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Global manufacturing is on the rise in January, but optimism muted

Global manufacturing is on the rise in January, but optimism muted
Manufactures in key world economies including Russia have enjoyed an improved start of the year, says an HSBC report. However, market experts remain restrained about the results, seeking further evidence a turnaround is here.

Business conditions for manufacturers in Russia, the Eurozone, China and the UK were better in January, as the HSBC Purchasing Managers’ Index (PMI) went up from their December figures. The PMI is a composite indicator designed to give a single-figure snapshot of operating conditions in the manufacturing economy.

In Russia, the PMI reading came up to 52 points in January, which compares to December 15-month low of 50.0. The improvement came on the back of increased new orders, that grew at the pace almost the same as before the 2008 crisis.

Readings above 50.0 indicate an overall improvement in business conditions, below 50.0 an overall deterioration.

Though looking quite optimistic at first glance, Russia’s performance shouldn’t be overestimated, Alexander Morozov, Chief Economist (Russia and CIS) at HSBC, commented.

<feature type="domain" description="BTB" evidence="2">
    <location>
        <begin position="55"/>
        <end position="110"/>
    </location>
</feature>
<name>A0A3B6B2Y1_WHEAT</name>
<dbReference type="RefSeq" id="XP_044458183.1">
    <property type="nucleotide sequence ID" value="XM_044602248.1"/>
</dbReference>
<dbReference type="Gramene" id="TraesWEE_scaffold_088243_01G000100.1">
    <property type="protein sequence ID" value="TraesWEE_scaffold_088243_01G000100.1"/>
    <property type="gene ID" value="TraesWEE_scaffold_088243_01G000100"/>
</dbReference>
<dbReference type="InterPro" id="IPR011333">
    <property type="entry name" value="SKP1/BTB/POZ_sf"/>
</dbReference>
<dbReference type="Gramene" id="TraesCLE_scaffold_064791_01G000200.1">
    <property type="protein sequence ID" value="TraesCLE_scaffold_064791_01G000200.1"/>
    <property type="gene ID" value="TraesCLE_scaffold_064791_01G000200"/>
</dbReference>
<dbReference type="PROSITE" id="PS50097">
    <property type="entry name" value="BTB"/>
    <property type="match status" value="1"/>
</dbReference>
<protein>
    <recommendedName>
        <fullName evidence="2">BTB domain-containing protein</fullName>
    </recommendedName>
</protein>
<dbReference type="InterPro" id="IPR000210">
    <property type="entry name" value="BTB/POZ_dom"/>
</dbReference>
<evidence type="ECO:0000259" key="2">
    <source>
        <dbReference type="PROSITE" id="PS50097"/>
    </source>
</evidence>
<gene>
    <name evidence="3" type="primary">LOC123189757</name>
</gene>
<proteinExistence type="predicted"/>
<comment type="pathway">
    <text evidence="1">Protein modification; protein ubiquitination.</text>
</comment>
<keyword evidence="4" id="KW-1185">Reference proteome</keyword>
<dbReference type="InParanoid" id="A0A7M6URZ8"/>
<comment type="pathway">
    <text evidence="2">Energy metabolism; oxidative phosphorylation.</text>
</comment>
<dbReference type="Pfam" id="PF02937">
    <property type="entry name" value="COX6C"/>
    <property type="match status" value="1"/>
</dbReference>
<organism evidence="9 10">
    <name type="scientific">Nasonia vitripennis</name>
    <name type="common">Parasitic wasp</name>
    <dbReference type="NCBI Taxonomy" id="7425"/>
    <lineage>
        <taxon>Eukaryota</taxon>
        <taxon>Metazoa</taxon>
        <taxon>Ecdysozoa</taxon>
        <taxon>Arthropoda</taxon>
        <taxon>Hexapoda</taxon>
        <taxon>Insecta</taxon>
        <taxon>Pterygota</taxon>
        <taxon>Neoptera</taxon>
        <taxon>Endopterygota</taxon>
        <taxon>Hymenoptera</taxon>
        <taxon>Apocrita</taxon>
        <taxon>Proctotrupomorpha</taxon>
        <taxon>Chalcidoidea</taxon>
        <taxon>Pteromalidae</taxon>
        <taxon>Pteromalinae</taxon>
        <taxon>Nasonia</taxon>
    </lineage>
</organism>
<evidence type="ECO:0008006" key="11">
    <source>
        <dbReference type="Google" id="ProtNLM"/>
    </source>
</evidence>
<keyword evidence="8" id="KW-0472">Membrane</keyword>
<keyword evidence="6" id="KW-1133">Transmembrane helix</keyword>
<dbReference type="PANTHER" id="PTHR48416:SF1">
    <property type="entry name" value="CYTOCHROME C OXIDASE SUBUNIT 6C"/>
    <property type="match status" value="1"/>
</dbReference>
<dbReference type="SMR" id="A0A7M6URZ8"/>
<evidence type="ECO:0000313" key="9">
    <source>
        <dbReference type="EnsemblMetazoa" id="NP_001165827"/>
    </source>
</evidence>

“…the improved performance in January against the low December base does not tell much about the sustainability of this improvement,” Morozov added.

The crisis struck eurozone also performed better in January, though remaining in “contraction territory.” Eurozone PMI was at 47.9 in January, up from a December reading of 46.1. The reading marked its highest level in 11 months, but shows the contraction has lasted for 18 months.

Germany was a key trigger for the improvement in Europe, where output grew the strongest among all the other states in the area.Rising exports, in turn, helped to revive manufacturing in other countries, for example in struggling economies such as Spain and Italy.

“The Eurozone economic picture continues to brighten,” which may unfold into a recovery, should no other shocks arrive, says Chris Williamson, Chief Economist at Markit, a global financial information service that partners HSBC for PMI reports.

“…the PMI provides hope that the first quarter could mark the start of a turnaround. Providing there are no further set-backs to the region’s debt crisis, this data adds to the expectation that the eurozone is on course to return to growth by mid-2013,” Williamson added.

Manufacturers in China also boasted a better work environment in January, with its PMI figure remaining one of the strongest among the countries surveyed by HSBC. China PMI stood at 52.3 last month, which is up from a December reading of 51.5.

“We see increasing signals of a sustained growth recovery in the coming months: the steady investment growth led by infrastructure projects, the improving labour market conditions boosting consumer spending, and the ongoing re-stocking process to lift production growth,” Hongbin Qu, Chief Economist, China & Co-Head of Asian Economic Research at HSBC, said in his upbeat comment.